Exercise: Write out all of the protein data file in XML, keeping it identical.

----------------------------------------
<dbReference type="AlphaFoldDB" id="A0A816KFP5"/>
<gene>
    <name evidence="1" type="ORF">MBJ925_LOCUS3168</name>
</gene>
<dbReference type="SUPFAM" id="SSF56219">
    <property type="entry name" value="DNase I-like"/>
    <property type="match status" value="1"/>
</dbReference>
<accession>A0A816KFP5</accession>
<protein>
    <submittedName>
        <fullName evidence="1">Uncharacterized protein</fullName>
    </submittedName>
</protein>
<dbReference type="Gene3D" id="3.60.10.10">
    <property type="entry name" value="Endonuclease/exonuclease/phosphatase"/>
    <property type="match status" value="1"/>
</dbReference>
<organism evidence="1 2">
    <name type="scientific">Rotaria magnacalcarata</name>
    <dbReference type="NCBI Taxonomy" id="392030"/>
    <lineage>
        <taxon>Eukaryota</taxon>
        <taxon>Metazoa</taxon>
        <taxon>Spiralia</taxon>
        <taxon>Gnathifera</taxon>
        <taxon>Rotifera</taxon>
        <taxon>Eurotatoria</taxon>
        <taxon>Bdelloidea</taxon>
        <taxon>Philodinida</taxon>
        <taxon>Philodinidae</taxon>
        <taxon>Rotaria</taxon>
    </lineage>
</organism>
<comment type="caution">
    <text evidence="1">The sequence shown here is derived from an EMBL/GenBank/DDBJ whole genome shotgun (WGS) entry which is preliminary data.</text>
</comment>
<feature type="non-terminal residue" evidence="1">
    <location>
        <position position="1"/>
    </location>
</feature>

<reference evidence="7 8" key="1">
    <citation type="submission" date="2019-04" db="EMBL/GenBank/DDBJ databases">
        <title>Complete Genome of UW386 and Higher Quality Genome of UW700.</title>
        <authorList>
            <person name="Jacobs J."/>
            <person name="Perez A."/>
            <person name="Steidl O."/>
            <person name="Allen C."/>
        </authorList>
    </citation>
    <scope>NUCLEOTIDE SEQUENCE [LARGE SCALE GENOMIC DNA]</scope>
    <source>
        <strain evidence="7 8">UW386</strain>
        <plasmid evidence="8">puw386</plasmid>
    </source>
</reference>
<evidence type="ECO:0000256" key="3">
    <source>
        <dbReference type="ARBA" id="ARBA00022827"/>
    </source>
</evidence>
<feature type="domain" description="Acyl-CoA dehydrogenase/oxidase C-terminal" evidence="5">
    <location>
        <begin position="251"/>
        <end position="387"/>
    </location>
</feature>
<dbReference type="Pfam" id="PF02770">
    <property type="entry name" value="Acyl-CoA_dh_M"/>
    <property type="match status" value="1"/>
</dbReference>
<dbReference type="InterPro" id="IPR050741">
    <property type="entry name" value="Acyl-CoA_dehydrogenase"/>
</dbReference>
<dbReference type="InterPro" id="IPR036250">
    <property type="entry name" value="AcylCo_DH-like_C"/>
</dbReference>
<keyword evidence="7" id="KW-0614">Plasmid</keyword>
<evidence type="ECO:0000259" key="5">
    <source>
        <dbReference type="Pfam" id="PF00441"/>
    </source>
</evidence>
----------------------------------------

<dbReference type="AlphaFoldDB" id="A0A816KFP5"/>
<gene>
    <name evidence="1" type="ORF">MBJ925_LOCUS3168</name>
</gene>
<dbReference type="SUPFAM" id="SSF56219">
    <property type="entry name" value="DNase I-like"/>
    <property type="match status" value="1"/>
</dbReference>
<accession>A0A816KFP5</accession>
<protein>
    <submittedName>
        <fullName evidence="1">Uncharacterized protein</fullName>
    </submittedName>
</protein>
<dbReference type="Gene3D" id="3.60.10.10">
    <property type="entry name" value="Endonuclease/exonuclease/phosphatase"/>
    <property type="match status" value="1"/>
</dbReference>
<organism evidence="1 2">
    <name type="scientific">Rotaria magnacalcarata</name>
    <dbReference type="NCBI Taxonomy" id="392030"/>
    <lineage>
        <taxon>Eukaryota</taxon>
        <taxon>Metazoa</taxon>
        <taxon>Spiralia</taxon>
        <taxon>Gnathifera</taxon>
        <taxon>Rotifera</taxon>
        <taxon>Eurotatoria</taxon>
        <taxon>Bdelloidea</taxon>
        <taxon>Philodinida</taxon>
        <taxon>Philodinidae</taxon>
        <taxon>Rotaria</taxon>
    </lineage>
</organism>
<comment type="caution">
    <text evidence="1">The sequence shown here is derived from an EMBL/GenBank/DDBJ whole genome shotgun (WGS) entry which is preliminary data.</text>
</comment>
<feature type="non-terminal residue" evidence="1">
    <location>
        <position position="1"/>
    </location>
</feature>

<reference evidence="7 8" key="1">
    <citation type="submission" date="2019-04" db="EMBL/GenBank/DDBJ databases">
        <title>Complete Genome of UW386 and Higher Quality Genome of UW700.</title>
        <authorList>
            <person name="Jacobs J."/>
            <person name="Perez A."/>
            <person name="Steidl O."/>
            <person name="Allen C."/>
        </authorList>
    </citation>
    <scope>NUCLEOTIDE SEQUENCE [LARGE SCALE GENOMIC DNA]</scope>
    <source>
        <strain evidence="7 8">UW386</strain>
        <plasmid evidence="8">puw386</plasmid>
    </source>
</reference>
<evidence type="ECO:0000256" key="3">
    <source>
        <dbReference type="ARBA" id="ARBA00022827"/>
    </source>
</evidence>
<feature type="domain" description="Acyl-CoA dehydrogenase/oxidase C-terminal" evidence="5">
    <location>
        <begin position="251"/>
        <end position="387"/>
    </location>
</feature>
<dbReference type="Pfam" id="PF02770">
    <property type="entry name" value="Acyl-CoA_dh_M"/>
    <property type="match status" value="1"/>
</dbReference>
<dbReference type="InterPro" id="IPR050741">
    <property type="entry name" value="Acyl-CoA_dehydrogenase"/>
</dbReference>
<dbReference type="InterPro" id="IPR036250">
    <property type="entry name" value="AcylCo_DH-like_C"/>
</dbReference>
<keyword evidence="7" id="KW-0614">Plasmid</keyword>
<evidence type="ECO:0000259" key="5">
    <source>
        <dbReference type="Pfam" id="PF00441"/>
    </source>
</evidence>